Betsy

    Bookmark   May 16, 2006 at 10:35PM
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cave76(8)

Betsy,
Could you find a link or the scientific name for those vines? They sound interesting.

But they must be completely different from what I was asking about. (See my answer above).

    Bookmark   May 17, 2006 at 3:40PM
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PVick(6b NYC)

I'm with Jenny - Go for it! In your zone, they should do quite well. I've been looking at that vine a few years now .......

The vines that Betsy refers to are ornamental sweet potato vines (ipomoea batatas), also fondly referred to as SPVs. There are quite a few cultivars available. Beautiful and very prolific. My personal favorites are 'Blackie' and the lime-green thug 'Margarita'.

SPVs

PV

    Bookmark   May 17, 2006 at 10:08PM
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cave76(8)

PV,
Thanks for the link. I now have yet another plant to lust after and try to find space for on my tiny balcony!

    Bookmark   May 18, 2006 at 10:25AM
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jimshy

Cave76,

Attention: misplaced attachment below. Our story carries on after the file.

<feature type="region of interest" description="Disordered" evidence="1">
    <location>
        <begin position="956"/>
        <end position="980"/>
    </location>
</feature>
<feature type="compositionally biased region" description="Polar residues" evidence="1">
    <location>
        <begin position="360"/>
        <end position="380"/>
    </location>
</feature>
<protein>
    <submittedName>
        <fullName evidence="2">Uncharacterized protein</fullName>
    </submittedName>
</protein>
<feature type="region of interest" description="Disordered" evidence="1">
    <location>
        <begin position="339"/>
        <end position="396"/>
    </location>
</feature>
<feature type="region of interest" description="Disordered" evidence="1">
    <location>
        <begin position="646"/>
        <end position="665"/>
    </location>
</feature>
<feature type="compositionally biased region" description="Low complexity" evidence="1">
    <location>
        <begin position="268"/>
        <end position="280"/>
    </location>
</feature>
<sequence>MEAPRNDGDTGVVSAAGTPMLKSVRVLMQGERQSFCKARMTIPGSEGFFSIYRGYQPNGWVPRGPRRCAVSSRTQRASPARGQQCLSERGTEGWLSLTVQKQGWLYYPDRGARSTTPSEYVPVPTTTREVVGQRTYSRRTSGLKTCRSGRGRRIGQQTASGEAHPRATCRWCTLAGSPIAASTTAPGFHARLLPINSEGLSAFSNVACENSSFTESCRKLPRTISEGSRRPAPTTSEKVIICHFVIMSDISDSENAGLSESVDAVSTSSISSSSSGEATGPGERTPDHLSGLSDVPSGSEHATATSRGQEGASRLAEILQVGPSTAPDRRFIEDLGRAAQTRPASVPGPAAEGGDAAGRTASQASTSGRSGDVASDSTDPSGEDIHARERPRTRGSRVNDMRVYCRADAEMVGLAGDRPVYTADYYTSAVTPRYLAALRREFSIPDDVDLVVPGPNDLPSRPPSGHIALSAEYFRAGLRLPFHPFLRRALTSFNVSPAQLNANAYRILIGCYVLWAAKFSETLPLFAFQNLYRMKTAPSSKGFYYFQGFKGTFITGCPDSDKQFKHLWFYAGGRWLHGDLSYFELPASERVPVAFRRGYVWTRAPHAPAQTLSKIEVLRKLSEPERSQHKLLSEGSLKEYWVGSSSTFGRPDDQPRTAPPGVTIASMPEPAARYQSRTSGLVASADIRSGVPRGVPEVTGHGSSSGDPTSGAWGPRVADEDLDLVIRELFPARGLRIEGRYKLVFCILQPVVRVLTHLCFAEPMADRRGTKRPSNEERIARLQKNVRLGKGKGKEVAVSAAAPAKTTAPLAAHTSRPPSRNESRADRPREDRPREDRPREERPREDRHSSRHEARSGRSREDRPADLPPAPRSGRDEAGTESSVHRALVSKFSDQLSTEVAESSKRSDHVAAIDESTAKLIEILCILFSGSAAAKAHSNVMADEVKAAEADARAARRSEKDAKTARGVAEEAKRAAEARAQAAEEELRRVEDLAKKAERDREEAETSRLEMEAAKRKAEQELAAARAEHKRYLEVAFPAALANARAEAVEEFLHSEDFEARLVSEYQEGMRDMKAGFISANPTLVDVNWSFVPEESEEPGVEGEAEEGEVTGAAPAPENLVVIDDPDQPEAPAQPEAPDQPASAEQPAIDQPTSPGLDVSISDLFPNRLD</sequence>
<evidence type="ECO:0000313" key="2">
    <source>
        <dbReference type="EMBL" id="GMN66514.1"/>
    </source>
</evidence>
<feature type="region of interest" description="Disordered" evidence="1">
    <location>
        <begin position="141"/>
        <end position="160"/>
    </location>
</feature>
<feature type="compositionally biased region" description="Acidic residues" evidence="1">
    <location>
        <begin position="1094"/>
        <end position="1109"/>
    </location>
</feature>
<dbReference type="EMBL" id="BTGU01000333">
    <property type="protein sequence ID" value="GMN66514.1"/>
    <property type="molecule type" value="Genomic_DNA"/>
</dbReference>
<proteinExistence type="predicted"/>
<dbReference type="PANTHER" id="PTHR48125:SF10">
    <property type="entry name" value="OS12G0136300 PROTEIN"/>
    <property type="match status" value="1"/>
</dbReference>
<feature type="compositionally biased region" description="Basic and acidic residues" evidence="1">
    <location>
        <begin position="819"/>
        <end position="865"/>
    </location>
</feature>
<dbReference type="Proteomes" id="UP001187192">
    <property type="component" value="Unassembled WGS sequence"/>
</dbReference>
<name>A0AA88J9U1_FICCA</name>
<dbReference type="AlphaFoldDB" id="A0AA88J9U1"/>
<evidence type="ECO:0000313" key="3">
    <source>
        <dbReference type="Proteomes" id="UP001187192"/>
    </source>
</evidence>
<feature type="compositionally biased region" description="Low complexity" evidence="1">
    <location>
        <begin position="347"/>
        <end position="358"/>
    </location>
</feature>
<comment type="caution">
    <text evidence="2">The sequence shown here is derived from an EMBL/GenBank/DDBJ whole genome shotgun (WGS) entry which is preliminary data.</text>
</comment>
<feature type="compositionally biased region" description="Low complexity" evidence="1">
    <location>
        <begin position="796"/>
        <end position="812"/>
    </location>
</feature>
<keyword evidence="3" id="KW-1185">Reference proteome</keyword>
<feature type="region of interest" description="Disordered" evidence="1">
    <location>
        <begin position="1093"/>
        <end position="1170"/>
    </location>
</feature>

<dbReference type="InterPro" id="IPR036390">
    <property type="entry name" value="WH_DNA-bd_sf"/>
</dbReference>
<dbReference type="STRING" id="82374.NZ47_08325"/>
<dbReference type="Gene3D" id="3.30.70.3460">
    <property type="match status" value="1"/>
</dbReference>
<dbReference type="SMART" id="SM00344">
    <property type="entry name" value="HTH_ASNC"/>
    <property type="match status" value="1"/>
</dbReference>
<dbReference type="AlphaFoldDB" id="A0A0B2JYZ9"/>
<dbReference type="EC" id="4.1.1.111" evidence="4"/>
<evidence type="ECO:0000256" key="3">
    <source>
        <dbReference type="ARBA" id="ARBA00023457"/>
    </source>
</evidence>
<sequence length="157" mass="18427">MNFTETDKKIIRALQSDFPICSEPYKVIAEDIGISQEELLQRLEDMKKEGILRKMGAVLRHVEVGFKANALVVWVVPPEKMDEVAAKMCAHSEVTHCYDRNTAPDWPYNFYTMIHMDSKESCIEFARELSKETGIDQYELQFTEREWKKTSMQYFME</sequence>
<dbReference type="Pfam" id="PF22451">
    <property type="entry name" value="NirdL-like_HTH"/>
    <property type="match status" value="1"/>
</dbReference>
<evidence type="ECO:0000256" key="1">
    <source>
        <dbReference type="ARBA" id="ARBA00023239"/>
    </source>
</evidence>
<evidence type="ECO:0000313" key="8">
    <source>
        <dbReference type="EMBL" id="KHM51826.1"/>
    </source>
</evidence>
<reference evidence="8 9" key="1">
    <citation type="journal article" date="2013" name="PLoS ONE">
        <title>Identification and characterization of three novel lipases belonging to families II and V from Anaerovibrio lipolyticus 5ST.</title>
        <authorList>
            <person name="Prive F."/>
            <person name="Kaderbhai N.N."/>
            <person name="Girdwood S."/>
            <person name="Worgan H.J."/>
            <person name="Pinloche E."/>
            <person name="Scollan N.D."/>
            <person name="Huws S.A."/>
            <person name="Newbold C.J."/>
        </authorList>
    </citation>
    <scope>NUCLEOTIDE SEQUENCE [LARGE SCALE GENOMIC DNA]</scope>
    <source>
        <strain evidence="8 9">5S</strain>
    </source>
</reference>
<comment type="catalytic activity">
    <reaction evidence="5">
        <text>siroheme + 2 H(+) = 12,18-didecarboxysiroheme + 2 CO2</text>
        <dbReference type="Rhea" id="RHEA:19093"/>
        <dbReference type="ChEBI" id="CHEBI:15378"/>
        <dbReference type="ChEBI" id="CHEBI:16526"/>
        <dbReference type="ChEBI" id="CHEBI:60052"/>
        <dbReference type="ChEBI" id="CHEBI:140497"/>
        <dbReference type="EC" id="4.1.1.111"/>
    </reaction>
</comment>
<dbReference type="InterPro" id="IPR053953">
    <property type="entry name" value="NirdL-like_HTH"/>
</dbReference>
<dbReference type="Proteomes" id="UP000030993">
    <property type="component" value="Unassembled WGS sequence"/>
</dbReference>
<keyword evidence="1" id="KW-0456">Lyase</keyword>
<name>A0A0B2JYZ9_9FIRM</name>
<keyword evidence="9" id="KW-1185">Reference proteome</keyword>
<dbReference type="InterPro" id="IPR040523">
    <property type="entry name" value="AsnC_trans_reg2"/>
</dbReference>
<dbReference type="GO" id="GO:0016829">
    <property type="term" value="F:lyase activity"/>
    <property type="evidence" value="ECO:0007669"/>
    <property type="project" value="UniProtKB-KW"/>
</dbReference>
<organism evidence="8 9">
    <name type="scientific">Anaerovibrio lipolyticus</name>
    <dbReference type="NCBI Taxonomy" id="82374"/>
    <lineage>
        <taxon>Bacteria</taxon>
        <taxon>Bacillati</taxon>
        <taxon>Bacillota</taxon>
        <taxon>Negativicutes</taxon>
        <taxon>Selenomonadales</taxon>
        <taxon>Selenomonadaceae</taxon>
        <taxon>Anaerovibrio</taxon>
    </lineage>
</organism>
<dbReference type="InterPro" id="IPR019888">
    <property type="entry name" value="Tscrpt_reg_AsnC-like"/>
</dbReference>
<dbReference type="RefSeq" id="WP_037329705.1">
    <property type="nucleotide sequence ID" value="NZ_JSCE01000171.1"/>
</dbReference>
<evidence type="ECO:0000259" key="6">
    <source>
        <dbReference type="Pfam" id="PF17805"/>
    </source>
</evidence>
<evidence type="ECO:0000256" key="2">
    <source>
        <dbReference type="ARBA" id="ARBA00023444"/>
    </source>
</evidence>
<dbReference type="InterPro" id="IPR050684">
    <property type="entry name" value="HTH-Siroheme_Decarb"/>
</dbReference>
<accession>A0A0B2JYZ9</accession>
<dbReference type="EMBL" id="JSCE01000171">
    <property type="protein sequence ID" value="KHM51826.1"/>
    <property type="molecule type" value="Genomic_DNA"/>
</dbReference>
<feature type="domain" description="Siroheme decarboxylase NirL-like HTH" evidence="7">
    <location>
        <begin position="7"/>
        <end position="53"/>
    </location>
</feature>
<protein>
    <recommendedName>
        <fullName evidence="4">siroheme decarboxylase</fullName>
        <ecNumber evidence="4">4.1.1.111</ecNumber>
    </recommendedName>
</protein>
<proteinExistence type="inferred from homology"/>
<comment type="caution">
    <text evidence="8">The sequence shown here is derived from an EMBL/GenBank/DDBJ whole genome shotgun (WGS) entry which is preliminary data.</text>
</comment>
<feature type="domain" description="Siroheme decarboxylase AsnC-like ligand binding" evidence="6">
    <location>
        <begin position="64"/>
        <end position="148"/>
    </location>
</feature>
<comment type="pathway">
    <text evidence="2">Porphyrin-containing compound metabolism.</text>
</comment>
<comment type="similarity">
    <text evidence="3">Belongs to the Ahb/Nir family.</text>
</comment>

I saw beautiful, huge vines of s. jasminoides all over Northern Italy, so it should do fine in your climate, except if you get hard frosts, it'll probably die back to the ground. Roots should be hardy so long as it's a large pot, and in a protected location like up against a wall.

My only growing tips are lotsa sun and regular watering and fertilizing, and if it grows where it shouldn't, cut it back, they're pretty rampant growers.

Jim

    Bookmark   May 18, 2006 at 2:32PM
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nanzey(z10/So.Cal.)

I was browsing for a good vine to cover a balcony railing and came across this thread so i thought i'd revive it.

Anyone have any luck growing a sweet potato vine from an actual sweet potato?
If so, how long from when you started it till the first blooms?
It sounds like a fun experiment.

Thanks!
N

    Bookmark   July 31, 2006 at 6:36PM
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jenny_in_se_pa(USDA7 Sunset 32)

I had tried it a couple years ago from one that had sprouted but I didn't have a good spot to put it where it could get some more sun and it didn't grow that much. It seemed to be bushier than the more ornamental types. I think if I were to try it again, I'd put it in a Rubbermaid tote and grow it like a potato, progressively adding soil to it to form new tubers. Had never considered to use it for a rail as at least in my climate, even the ornamentals never got long enough to do it.

    Bookmark   August 1, 2006 at 8:10AM
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containergardening

I would suggest using this Container Gardening

    Bookmark   June 19, 2008 at 2:17PM